MECP2 regulates transcription of several transcription factors involved in functioning of the nervous system, such as CREB1, MEF2C, RBFOX1 (Chahrour et al. 2008) and PPARG (Mann et al. 2010, Joss-Moore et al. 2011).

MECP2 associates with transcription and chromatin remodeling factors, such as CREB1 (Chahrour et al. 2008, Chen et al. 2013), the HDAC1/2-containing SIN3A co-repressor complex (Nan et al. 1998), and the NCoR/SMRT complex (Lyst et al. 2013, Ebert et al. 2013). There are contradictory reports on the interaction of MECP2 with the SWI/SNF chromatin-remodeling complex (Harikrishnan et al. 2005, Hu et al. 2006). Interaction of MECP2 with the DNA methyltransferase DNMT1 has been reported, with a concomitant increase in enzymatic activity of DNMT1 (Kimura and Shiota 2003).

In addition to DNA binding-dependent regulation of gene expression by MECP2, MECP2 may influence gene expression by interaction with components of the DROSHA microprocessor complex and the consequent change in the levels of mature microRNAs (Cheng et al. 2014, Tsujimura et al. 2015).

Increased MECP2 promoter methylation is observed in both male and female autism patients (Nagarajan et al. 2008). Regulatory elements that undergo methylation are found in the promoter and the first intron of MECP2 and their methylation was shown to regulate Mecp2 expression in mice (Liyanage et al. 2013). Mouse Mecp2 promoter methylation was shown to be affected by stress (Franklin et al. 2010).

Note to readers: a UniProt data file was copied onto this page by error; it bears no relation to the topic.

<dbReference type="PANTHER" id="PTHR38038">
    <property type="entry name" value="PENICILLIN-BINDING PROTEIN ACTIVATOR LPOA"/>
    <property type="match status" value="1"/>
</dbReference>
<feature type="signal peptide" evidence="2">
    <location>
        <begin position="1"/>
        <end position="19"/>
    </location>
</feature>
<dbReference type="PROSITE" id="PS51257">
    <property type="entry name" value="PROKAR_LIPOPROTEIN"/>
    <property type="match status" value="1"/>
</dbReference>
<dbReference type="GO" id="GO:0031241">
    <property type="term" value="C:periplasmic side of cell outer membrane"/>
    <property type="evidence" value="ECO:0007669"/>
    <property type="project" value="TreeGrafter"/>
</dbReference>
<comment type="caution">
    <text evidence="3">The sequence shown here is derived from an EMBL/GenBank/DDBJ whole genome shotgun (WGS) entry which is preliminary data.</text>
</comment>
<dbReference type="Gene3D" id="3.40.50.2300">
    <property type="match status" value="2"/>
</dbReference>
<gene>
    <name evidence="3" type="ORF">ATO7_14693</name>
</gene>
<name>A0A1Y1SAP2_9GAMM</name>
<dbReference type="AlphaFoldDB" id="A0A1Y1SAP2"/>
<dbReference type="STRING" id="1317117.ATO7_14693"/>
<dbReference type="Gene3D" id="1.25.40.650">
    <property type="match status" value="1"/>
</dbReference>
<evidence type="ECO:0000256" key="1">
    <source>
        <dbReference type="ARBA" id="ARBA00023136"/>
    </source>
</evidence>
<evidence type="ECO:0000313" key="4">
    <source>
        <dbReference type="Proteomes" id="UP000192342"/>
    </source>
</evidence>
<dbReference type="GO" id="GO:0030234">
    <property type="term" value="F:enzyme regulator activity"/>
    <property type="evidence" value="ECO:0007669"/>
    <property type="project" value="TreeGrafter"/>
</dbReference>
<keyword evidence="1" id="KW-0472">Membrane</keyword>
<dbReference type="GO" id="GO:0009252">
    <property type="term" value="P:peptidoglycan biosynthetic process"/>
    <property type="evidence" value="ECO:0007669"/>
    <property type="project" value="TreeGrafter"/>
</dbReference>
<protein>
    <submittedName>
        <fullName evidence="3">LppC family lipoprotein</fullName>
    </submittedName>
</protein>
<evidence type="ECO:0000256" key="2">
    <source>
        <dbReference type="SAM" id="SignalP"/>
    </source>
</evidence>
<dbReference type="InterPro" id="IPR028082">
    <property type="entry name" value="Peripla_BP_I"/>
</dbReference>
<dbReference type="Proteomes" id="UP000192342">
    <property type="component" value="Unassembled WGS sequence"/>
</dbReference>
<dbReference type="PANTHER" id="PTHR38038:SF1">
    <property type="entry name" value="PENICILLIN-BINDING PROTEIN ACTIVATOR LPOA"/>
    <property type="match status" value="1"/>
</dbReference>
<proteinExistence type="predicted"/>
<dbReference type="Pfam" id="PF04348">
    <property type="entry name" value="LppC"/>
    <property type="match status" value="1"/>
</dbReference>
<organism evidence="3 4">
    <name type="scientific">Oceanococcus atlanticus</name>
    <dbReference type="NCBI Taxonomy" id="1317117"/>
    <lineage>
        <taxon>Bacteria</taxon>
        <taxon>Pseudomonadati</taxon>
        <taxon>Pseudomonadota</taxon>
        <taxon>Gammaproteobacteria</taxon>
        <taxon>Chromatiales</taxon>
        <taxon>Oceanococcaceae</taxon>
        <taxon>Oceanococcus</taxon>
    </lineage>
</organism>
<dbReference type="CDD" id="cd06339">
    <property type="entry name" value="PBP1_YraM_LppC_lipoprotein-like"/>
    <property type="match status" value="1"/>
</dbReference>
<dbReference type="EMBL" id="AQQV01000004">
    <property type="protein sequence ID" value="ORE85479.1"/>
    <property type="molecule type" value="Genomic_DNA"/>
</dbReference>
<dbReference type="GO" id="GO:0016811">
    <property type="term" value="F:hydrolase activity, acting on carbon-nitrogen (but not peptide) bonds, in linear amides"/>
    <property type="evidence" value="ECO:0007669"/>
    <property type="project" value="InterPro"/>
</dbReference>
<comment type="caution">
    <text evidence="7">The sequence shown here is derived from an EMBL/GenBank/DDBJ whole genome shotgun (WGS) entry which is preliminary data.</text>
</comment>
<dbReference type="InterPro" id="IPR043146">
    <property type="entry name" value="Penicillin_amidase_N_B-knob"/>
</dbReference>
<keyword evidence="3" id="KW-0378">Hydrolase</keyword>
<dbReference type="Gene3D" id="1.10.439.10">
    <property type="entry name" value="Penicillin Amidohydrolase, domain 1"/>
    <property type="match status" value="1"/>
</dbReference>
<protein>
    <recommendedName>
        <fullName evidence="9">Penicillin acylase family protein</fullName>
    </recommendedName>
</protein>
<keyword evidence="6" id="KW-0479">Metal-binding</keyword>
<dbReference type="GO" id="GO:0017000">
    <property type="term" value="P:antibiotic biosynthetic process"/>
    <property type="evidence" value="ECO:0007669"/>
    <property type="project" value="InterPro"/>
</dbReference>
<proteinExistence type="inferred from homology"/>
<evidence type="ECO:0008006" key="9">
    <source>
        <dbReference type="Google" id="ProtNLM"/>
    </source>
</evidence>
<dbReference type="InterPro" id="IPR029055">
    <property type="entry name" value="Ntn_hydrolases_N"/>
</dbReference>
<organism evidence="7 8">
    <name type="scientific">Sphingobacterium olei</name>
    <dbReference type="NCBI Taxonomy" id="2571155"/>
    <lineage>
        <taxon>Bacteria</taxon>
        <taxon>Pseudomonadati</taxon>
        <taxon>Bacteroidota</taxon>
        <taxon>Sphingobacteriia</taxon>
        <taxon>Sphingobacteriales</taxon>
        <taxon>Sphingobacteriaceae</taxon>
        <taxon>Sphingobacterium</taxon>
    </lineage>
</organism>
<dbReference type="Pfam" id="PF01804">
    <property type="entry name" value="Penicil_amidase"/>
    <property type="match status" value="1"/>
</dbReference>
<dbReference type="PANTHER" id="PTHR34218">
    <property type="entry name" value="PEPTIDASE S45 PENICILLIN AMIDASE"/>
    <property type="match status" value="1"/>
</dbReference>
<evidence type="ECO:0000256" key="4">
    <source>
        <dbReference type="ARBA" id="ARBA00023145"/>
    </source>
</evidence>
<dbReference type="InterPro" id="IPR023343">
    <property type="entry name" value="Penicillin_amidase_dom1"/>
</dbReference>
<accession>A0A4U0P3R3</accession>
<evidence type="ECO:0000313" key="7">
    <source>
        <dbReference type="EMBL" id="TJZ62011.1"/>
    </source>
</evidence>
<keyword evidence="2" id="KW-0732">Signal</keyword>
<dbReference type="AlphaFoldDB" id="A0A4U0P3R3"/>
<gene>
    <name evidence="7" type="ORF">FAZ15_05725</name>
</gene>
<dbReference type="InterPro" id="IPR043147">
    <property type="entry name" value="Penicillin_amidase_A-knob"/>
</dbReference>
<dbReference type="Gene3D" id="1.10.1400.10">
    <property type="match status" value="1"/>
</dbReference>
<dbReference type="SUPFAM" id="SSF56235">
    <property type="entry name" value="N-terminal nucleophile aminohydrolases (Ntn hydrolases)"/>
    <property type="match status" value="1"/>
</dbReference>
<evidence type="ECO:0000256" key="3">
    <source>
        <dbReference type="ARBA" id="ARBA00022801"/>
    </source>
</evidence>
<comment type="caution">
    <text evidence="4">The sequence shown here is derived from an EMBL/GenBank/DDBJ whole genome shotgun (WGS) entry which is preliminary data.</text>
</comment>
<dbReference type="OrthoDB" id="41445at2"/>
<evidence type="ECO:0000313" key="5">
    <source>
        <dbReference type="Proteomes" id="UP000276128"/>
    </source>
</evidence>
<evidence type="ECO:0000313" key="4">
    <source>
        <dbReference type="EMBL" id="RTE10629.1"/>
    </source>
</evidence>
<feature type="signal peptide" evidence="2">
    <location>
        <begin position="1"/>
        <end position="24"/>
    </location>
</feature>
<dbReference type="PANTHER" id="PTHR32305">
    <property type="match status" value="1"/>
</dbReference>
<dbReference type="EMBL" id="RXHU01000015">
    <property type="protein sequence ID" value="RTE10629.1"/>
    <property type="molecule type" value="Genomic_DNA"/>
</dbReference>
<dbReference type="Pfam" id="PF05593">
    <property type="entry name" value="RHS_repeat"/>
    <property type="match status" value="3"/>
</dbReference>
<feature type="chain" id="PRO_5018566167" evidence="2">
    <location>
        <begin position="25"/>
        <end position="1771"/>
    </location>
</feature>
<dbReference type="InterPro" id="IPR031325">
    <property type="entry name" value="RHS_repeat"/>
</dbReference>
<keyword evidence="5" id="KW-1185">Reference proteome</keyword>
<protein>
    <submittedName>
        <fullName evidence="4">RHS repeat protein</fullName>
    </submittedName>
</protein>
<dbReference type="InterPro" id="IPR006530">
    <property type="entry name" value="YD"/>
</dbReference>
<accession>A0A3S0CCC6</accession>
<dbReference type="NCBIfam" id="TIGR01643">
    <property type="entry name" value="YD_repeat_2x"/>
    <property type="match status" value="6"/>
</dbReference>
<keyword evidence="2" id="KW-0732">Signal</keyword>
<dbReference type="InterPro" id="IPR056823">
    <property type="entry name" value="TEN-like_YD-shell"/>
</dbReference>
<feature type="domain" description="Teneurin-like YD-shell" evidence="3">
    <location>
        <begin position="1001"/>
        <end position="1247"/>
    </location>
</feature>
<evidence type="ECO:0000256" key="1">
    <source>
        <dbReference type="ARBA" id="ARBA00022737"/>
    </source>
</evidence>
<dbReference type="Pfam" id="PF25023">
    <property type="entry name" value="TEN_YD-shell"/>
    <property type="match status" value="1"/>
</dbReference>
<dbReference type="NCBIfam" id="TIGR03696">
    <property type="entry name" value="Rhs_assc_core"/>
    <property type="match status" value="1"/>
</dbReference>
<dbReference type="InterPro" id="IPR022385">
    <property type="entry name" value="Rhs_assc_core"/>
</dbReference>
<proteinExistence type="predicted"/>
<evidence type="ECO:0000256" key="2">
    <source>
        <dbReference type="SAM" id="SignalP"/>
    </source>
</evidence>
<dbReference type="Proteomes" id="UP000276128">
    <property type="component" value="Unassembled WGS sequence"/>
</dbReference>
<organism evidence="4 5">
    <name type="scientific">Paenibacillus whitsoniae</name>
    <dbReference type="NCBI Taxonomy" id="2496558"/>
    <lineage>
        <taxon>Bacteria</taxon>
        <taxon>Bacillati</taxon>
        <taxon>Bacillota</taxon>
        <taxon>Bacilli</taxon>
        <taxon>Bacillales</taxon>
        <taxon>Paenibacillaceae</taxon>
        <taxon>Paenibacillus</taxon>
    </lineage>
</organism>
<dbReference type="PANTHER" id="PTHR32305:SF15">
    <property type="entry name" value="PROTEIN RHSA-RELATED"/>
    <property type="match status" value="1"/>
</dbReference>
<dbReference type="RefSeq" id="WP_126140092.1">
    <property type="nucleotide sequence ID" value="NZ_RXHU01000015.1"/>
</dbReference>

The Rett-like phenotype of Mecp2 null mice is reversible (Guy et al. 2007), but appropriate levels of Mecp2 expression need to be achieved (Alvarez-Saavedra et al. 2007). When Mecp2 expression is restored in astrocytes of Mecp2 null mice, amelioration of Rett symptoms occurs, involving non-cell-autonomous positive effect on mutant neurons and increasing level of the excitatory glutamate transporter VGLUT1 (Lioy et al. 2011). Microglia derived from Mecp2 null mice releases higher than normal levels of glutamate, which has toxic effect on neurons. Increased glutamate secretion may be due to increased levels of glutaminase (Gls), involved in glutamate synthesis, and increased levels of connexin-32 (Gjb1), involved in glutamate release, in Mecp2 null microglia (Maezawa and Jin 2010). Targeted deletion of Mecp2 from Sim1-expressing neurons of the mouse hypothalamus recapitulates some Rett syndrome-like features and highlights the role of Mecp2 in feeding behavior and response to stress (Fyffe et al. 2008).

Mecp2 overexpression, similar to MECP2 duplication syndrome, causes neurologic phenotype similar to Rett (Collins et al. 2004, Luikenhuis et al. 2004, Van Esch et al. 2005, Alvarez-Saavedra 2007, Van Esch et al. 2012). The phenotype of the mouse model of the MECP2 duplication syndrome in adult mice is reversible when Mecp2 expression levels are corrected (Sztainberg et al. 2015).

Literature References
PubMed ID Title Journal Year
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Mellén, M, Ayata, P, Dewell, S, Kriaucionis, S, Heintz, N

Cell 2012
24916645 GluD1 is a common altered player in neuronal differentiation from both MECP2-mutated and CDKL5-mutated iPS cells